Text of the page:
Measuring The Impact Of Rolling Back Environmental Regulations
DAVID GREENE, HOST:
The executive order that President Trump signed yesterday is just the beginning of what is likely to be a hard-fought, years-long process dismantling former President Obama's climate change policies. But let's say Trump succeeds, what would the impact be on U.S. greenhouse gas emissions levels? To talk about that, we're joined by analyst John Larsen. He's with the Rhodium Group. It's a global consulting company that provides strategic advice to government and the private sector.
JOHN LARSEN: Good morning, David.
GREENE: So you've actually done an analysis of what Donald Trump is proposing here. What did you find?
LARSEN: Sure. Well, I mean, it's important to reiterate what you said there that the executive order doesn't rollback anything right off the bat. This is going to be a...
GREENE: Yeah, a lot of talk of studying things and sort of looking at options, we should say.
LARSEN: That's right. So what we did was we use an energy system model of the U.S. economy and basically looked at what would happen if you did take the key regulations that are called out in the executive order and completely rolled them back to nothing. And, I mean, the story is emissions are higher with these potential regulatory rollbacks. Under the current policy under the Obama administration, we were on track for about a 21 percent reduction in greenhouse gas emissions by 2025.
That's not quite where the U.S.-Paris climate change agreement commitments are of 26 to 28 percent. But...
LARSEN: ...Very much on the way there. And more action would be required but on your way. But with - if these regulations, the Clean Power Plan and methane rules, specifically for oil and gas, are completely rolled back, the Trump executive order could put us on a path for 14 percent below 2005 levels instead of 21.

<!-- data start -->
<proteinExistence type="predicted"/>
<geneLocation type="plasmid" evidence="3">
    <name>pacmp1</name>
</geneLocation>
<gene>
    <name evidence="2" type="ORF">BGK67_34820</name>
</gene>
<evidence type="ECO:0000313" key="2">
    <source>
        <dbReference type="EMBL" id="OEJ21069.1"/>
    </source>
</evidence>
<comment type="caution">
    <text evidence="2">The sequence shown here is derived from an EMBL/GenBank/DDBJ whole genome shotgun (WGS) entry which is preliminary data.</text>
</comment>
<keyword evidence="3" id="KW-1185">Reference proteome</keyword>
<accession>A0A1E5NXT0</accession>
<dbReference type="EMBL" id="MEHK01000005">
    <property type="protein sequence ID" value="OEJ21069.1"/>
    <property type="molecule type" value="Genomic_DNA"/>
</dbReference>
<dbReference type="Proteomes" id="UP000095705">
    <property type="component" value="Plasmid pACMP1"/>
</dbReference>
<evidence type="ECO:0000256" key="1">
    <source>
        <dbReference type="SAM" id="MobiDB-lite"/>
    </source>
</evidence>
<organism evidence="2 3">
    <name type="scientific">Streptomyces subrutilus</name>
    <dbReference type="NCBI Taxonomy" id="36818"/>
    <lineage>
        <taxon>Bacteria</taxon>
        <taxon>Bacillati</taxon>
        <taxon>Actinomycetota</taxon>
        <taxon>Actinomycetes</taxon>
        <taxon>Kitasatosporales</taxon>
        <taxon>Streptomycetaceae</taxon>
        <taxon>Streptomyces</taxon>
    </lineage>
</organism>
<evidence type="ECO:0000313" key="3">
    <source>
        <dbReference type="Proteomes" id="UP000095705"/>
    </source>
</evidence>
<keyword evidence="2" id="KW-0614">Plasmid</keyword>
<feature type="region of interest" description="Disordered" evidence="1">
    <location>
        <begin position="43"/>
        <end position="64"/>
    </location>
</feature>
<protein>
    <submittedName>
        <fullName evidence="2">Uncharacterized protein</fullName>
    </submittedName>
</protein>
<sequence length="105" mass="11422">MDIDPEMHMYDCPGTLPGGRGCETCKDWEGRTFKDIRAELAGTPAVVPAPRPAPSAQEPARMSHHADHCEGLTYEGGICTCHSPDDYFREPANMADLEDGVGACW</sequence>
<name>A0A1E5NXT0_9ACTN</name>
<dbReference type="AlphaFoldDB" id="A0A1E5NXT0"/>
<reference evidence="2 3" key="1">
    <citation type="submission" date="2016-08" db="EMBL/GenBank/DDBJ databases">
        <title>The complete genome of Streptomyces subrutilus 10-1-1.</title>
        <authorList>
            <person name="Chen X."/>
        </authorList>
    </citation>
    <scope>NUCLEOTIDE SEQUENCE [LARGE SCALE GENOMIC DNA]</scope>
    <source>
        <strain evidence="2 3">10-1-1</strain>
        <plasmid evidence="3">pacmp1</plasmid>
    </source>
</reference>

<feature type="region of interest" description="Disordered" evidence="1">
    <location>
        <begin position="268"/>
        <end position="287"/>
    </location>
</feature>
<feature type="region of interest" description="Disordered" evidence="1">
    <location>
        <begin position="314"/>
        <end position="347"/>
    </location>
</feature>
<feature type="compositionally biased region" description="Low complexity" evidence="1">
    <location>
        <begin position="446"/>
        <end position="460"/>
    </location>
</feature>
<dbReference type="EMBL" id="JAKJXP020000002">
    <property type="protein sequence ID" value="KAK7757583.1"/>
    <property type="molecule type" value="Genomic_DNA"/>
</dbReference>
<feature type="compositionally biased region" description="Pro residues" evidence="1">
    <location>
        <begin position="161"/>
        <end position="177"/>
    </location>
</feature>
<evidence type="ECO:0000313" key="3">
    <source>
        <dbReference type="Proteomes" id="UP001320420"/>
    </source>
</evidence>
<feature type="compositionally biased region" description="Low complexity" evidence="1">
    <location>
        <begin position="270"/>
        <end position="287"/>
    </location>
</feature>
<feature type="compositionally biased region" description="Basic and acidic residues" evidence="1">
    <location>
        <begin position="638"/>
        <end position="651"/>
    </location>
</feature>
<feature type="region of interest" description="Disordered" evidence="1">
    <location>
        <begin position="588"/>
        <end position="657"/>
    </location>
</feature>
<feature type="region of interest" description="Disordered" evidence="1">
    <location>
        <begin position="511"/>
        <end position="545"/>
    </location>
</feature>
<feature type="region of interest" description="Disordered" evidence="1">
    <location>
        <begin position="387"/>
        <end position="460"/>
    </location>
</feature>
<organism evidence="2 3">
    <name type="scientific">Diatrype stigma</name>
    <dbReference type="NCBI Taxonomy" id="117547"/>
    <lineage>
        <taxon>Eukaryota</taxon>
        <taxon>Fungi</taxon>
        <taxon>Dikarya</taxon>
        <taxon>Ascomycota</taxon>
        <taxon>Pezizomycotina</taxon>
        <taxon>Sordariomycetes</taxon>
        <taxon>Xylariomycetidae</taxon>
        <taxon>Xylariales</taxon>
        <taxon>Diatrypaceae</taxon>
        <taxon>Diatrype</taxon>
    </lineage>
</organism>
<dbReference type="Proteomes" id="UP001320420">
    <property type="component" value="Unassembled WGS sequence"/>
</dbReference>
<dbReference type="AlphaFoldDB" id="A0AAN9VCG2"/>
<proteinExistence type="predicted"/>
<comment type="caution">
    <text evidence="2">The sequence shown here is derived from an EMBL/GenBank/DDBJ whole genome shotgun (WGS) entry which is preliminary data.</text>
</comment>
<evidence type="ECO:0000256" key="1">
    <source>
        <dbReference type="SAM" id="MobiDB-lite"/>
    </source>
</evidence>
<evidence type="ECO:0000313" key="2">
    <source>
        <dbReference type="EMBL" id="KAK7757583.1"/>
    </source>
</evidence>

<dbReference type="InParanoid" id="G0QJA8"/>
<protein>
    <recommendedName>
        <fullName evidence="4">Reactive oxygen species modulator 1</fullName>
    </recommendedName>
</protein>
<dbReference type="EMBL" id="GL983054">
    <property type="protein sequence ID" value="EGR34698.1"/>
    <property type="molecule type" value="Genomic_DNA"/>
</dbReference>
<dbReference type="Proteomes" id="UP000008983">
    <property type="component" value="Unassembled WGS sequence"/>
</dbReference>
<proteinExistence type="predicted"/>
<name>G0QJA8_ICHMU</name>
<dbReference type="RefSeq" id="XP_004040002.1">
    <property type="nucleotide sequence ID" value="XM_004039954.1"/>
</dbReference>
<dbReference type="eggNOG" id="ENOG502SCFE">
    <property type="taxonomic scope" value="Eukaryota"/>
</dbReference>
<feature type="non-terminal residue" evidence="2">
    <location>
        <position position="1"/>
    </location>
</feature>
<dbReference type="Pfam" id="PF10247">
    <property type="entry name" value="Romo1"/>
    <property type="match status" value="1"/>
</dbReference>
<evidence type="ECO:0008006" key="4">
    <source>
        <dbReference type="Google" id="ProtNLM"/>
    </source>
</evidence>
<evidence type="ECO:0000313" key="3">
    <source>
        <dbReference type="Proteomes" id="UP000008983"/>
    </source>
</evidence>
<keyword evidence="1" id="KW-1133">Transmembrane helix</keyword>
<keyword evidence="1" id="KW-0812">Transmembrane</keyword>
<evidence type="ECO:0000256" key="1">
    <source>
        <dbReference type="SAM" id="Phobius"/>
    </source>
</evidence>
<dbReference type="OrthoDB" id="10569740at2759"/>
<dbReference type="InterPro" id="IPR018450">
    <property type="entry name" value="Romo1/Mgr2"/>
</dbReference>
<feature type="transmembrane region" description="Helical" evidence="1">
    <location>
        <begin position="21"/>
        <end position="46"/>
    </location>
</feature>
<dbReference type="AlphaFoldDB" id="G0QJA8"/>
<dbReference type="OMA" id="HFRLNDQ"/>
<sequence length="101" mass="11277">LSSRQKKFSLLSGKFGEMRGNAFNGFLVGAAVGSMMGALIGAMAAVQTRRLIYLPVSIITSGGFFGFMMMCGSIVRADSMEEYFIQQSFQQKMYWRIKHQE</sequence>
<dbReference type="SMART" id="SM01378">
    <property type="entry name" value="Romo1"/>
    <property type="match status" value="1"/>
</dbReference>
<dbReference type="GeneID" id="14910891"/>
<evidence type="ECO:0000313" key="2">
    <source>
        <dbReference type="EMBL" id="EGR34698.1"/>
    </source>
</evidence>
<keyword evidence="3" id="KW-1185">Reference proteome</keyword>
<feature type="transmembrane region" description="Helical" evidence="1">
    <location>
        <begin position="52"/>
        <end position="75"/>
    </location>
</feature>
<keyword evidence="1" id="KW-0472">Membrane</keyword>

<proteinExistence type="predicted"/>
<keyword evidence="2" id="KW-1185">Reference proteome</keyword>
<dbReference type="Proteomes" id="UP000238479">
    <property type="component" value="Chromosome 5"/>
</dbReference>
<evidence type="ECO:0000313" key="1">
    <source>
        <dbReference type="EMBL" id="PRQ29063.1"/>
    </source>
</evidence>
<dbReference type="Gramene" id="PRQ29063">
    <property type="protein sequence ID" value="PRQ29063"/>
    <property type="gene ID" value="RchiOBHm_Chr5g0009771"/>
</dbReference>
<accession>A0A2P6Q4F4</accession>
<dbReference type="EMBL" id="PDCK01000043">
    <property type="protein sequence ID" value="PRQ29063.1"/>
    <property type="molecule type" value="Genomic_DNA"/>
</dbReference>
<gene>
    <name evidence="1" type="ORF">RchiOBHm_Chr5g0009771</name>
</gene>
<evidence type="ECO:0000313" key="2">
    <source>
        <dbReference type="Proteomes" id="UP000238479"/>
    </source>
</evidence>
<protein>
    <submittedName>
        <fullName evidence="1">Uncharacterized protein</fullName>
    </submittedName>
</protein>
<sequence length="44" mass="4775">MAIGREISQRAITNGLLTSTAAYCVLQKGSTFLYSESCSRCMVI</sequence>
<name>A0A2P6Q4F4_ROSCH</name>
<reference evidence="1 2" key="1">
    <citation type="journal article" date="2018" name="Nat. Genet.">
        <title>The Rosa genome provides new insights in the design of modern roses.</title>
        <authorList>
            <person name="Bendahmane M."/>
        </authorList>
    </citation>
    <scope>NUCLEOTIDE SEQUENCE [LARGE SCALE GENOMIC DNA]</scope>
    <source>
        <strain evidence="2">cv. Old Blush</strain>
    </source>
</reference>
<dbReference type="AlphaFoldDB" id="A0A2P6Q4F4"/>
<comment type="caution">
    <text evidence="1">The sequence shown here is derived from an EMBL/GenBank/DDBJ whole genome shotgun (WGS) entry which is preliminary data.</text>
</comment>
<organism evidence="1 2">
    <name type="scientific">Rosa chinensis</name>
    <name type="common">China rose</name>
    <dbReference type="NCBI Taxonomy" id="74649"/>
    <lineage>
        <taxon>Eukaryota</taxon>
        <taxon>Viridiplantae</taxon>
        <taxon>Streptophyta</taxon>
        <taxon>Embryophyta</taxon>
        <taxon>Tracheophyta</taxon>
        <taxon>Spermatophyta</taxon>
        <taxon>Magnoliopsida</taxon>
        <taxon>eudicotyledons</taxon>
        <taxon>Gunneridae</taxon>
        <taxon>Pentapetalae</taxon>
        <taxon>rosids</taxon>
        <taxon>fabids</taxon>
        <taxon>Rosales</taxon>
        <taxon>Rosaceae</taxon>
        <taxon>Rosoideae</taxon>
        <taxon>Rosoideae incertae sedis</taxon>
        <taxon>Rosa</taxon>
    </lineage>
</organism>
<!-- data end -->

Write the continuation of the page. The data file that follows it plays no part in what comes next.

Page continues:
GREENE: And what would that mean? Would that mean that the U.S. was not even coming close to its commitment under the Paris climate agreement? Or what would be the implications here?
LARSEN: Yeah, I mean, with just this kind of lack of federal action, the answer is yes. I think there's still several years before we have to meet that deadline at 2025. And other actors would need to fill the void left by the federal government. I mean, the U.S. states have enormous authority to tackle emissions on their own, so do cities. You've seen additional action at the corporate and private sector space around...
GREENE: I guess the Trump administration and Congress could come in. I mean, we heard this morning from a former Republican congressman who said there, you know, there are things that the market could do, sort of carbon taxes and things. So, I mean, that could counterbalance whatever effect you're talking about.
Maybe the Trump administration could find a way to protect coal jobs, as the president says, get rid of some of the regulations that Donald Trump doesn't like but find different ways to keep reducing carbon emissions. Is that possible?
LARSEN: There are a number of different ways that the U.S. could reduce carbon emissions with new policies and far beyond any of the things that have already been tried. Carbon taxes are certainly one of those things. I think it's entirely within the realm of possibility that we could see something like that happen. But given the campaign rhetoric and even the rhetoric yesterday around the signing of the executive order, it's going to be - I'll wait to see exactly what kind of action Trump would pursue in that space.
GREENE: OK, analyst John Larsen is a director at the Rhodium Group, and he joined us over Skype this morning. Thanks so much for taking the time. We appreciate it.
LARSEN: Thanks, David.
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